Landon couldn’t believe his ears. This man described the same circumstance surrounding Li’an’s rescue. “How long ago did this happen?”

  “Must be summat like fifteen cycles now.”

  Landon let out a deep sigh and staggered backward against the wall, the knife dropping from his hand, his mind racing. “It can’t be,” he whispered. His eyes fell to the floor. This was, without a doubt, Li’an’s home planet. Landon looked back to the old man. “This kingdom…does it still exist?”

  The old man poked a thumb over his shoulder. “‘Bout two paras tha’way. Strong and true to the day. Queen’s get’n older, but she does fine by we.”

  Landon had no idea how far two “paras” was, but he knew that the kingdom was the best place to start looking for something like an Arm of the Apex. Of course, he thought, local legends might work, too.

  “I’m here looking for something…a special place. A place of power, maybe. A place where no one goes, or maybe even where everyone goes. A temple, or a scary hole in the ground…”

  “Well, which is it, boy?”

  “Anything. It could be anything. Is there anywhere you know of that seems…special?”

  The old man scratched his brow, staring Landon square in the eye. “Yeah,” he said finally. “Yeah…might know a place like that.”

  “Can you take me there?” Landon said excitedly.

  The old man shook his head, still refusing to break eye contact with Landon, which was beginning to make Landon feel uneasy. “Nah, can’t do that, boy. But I can put yous in the right direction come first light.”

  “That would be perfect!” Landon shouted. “That would be perfect. How far is it?”

  “Before yous go get’n all excited,” Ah’ni said, “yous should know what yous is walk’n into. Sit down.”

  Landon pulled over a small wooden stool from beside the wood stove and sat down opposite Ah’ni, who had come round the edge of the butcher’s table and now leaned against its side.

  “Now, this happened summat sixty years ago. Don’t know if the place is still there, as I haven’t went back, but I was a young lad…‘bout your age. Me and mine baby brother, To’ni, went shak’n through the jungle up north of here, hunt’n aviars with our slings. We’d had a good pick. To’ni snatched himself a right hefty one…musta been six hunnert an’ forty sheks…barely could carry the thing. Kept complain’n ‘bout the weight. He’s get’n tired now, see, and says he wanna rest. I telled him we’d rest soon as we get to the next clearing.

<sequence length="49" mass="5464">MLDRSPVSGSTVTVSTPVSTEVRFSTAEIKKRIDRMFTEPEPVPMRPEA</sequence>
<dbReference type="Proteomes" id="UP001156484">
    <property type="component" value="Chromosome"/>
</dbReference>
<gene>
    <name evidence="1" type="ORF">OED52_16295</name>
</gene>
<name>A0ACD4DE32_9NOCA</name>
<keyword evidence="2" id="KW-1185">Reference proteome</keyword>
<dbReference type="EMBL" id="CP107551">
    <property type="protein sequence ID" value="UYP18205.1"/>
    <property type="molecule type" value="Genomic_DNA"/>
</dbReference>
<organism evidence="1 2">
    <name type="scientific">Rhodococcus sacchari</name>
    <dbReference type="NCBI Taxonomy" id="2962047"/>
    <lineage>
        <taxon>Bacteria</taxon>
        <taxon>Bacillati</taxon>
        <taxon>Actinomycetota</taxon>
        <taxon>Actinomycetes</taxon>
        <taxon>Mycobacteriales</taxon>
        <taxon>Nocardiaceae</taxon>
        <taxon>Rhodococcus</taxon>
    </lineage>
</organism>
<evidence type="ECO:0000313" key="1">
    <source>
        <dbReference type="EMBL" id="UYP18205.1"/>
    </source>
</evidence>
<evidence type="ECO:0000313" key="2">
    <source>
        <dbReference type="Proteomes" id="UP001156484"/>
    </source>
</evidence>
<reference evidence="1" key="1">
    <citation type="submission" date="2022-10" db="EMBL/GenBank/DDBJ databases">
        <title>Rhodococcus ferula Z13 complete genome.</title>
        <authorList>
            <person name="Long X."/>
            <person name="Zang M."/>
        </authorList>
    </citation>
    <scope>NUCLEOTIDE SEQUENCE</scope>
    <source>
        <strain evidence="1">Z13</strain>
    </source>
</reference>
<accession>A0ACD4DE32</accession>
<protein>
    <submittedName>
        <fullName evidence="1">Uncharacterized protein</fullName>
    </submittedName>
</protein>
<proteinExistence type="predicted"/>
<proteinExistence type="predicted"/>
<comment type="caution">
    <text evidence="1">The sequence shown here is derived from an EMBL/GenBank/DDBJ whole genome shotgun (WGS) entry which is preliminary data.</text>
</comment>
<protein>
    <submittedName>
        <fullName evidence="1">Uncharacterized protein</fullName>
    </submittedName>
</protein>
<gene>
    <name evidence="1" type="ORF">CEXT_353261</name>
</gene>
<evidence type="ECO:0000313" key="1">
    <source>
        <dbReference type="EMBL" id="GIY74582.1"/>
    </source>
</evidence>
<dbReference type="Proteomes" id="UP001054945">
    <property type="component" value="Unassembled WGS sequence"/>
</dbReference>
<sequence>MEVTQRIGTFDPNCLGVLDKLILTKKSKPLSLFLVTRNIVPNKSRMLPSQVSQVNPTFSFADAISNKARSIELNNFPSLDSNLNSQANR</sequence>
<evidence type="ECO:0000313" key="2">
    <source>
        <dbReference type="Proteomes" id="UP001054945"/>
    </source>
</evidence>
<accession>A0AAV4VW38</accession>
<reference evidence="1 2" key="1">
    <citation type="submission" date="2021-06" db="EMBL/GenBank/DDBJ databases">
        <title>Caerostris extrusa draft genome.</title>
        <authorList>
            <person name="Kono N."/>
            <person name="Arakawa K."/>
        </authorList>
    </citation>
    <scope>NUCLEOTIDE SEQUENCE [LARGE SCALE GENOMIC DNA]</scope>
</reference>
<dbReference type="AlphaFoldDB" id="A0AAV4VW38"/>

“So I done pushed him on. ‘I sees one up here,’ I says to ‘em. But as we walk, the air starts a chill, and the shadows of the trees grow blacker. Now, he’s cry’n ‘bout the cold. Says his fingers hurts. I telled ‘em to stop quake’n, ‘cause I sees us a clearing up ahead.

  “So we’s keep walk’n, and soon we’s in the clearing. Only t’ain’t a clearing. Is a big, stone circlet paved with eldnium. Thought I was see’n things. In the middle, there been a hole. I grabbed To’ni’s aviar and tried to drop it in…to sees how deep it been. But he starts scream’n and tug’n on it, and we drop it, and down it gone anyway.”

  Landon thought it sounded quite obvious that what Ah’ni had seen was possibly another gate like the one at The Fountains. He started to ask questions, but the sight of tears forming in the old man’s eyes made him hesitate, and the old man continued. “He grabbed after it…caught it by the neck…but it was too heavy for ‘em…pulled ‘em right down with it. I screamed after ‘em.

n.” The old man wiped his eyes with the back of his fishy hand.

  “I’m sorry,” Landon said. “I’ve lost family, too.”

  But the old man didn’t seem to hear. He just went on talking, “So I’s fall back cry’n…done lost mine bes’ friend. And then the air gots colder. The shadows gots darker. And the whole circlet starts spin’n round and round, pieces gone up, pieces gone down, transform’n or summat. And I’s just run. I’s just run right away from that place and never speaked a word of it to no ones…ever. Told mam and pap that To’ni got whisked away in the river. First lie I’s ever telled.

  “That place does wants itself a sacrifice, boy. And yous best mind it not be yous. And yous best mind it not be one of we.”

  The old man straightened up and went back to the fish. “Yous done for t’night,” he said. "Yous can sleep on the floor.”

  Landon, mind crammed with possibilities concerning the old man’s story, headed to the empty corner of the cottage and laid down on the dusty floor, using his hands as a pillow.

  He was asleep in minutes.